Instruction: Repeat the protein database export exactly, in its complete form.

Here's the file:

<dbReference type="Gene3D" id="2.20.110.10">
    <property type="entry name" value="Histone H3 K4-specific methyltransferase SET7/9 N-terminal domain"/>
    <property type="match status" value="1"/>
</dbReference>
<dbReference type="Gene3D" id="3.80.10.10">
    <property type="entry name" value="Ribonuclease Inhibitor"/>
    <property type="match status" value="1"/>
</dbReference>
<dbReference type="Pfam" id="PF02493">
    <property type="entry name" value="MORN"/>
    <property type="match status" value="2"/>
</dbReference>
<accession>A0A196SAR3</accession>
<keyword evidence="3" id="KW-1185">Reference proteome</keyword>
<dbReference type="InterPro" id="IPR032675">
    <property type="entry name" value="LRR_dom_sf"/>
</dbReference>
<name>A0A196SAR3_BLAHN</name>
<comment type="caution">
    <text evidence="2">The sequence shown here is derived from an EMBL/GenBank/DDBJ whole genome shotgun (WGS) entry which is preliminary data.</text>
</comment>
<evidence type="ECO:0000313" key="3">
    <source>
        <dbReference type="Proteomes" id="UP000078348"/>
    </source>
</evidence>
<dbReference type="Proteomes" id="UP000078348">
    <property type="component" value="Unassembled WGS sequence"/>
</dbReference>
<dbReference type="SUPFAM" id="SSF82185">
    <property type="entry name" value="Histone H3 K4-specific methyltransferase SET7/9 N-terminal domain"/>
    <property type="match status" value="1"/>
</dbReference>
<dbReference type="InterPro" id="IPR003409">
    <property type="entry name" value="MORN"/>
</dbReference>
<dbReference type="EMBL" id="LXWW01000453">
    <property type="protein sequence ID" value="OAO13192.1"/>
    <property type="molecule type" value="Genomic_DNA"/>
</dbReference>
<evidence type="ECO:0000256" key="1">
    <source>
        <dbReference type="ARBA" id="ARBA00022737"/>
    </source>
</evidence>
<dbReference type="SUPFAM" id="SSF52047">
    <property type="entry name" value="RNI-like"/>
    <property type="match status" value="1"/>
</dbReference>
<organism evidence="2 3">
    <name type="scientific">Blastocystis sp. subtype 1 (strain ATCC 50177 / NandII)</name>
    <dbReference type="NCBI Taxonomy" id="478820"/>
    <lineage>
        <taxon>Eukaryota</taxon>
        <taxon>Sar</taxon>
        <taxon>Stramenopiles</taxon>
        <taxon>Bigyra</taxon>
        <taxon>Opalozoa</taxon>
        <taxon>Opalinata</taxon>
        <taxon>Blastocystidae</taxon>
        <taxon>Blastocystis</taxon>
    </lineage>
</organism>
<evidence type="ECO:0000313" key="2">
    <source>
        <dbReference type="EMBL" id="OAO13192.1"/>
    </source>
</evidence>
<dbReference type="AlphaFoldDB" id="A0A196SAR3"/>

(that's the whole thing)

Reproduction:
<dbReference type="Gene3D" id="2.20.110.10">
    <property type="entry name" value="Histone H3 K4-specific methyltransferase SET7/9 N-terminal domain"/>
    <property type="match status" value="1"/>
</dbReference>
<dbReference type="Gene3D" id="3.80.10.10">
    <property type="entry name" value="Ribonuclease Inhibitor"/>
    <property type="match status" value="1"/>
</dbReference>
<dbReference type="Pfam" id="PF02493">
    <property type="entry name" value="MORN"/>
    <property type="match status" value="2"/>
</dbReference>
<accession>A0A196SAR3</accession>
<keyword evidence="3" id="KW-1185">Reference proteome</keyword>
<dbReference type="InterPro" id="IPR032675">
    <property type="entry name" value="LRR_dom_sf"/>
</dbReference>
<name>A0A196SAR3_BLAHN</name>
<comment type="caution">
    <text evidence="2">The sequence shown here is derived from an EMBL/GenBank/DDBJ whole genome shotgun (WGS) entry which is preliminary data.</text>
</comment>
<evidence type="ECO:0000313" key="3">
    <source>
        <dbReference type="Proteomes" id="UP000078348"/>
    </source>
</evidence>
<dbReference type="Proteomes" id="UP000078348">
    <property type="component" value="Unassembled WGS sequence"/>
</dbReference>
<dbReference type="SUPFAM" id="SSF82185">
    <property type="entry name" value="Histone H3 K4-specific methyltransferase SET7/9 N-terminal domain"/>
    <property type="match status" value="1"/>
</dbReference>
<dbReference type="InterPro" id="IPR003409">
    <property type="entry name" value="MORN"/>
</dbReference>
<dbReference type="EMBL" id="LXWW01000453">
    <property type="protein sequence ID" value="OAO13192.1"/>
    <property type="molecule type" value="Genomic_DNA"/>
</dbReference>
<evidence type="ECO:0000256" key="1">
    <source>
        <dbReference type="ARBA" id="ARBA00022737"/>
    </source>
</evidence>
<dbReference type="SUPFAM" id="SSF52047">
    <property type="entry name" value="RNI-like"/>
    <property type="match status" value="1"/>
</dbReference>
<organism evidence="2 3">
    <name type="scientific">Blastocystis sp. subtype 1 (strain ATCC 50177 / NandII)</name>
    <dbReference type="NCBI Taxonomy" id="478820"/>
    <lineage>
        <taxon>Eukaryota</taxon>
        <taxon>Sar</taxon>
        <taxon>Stramenopiles</taxon>
        <taxon>Bigyra</taxon>
        <taxon>Opalozoa</taxon>
        <taxon>Opalinata</taxon>
        <taxon>Blastocystidae</taxon>
        <taxon>Blastocystis</taxon>
    </lineage>
</organism>
<evidence type="ECO:0000313" key="2">
    <source>
        <dbReference type="EMBL" id="OAO13192.1"/>
    </source>
</evidence>
<dbReference type="AlphaFoldDB" id="A0A196SAR3"/>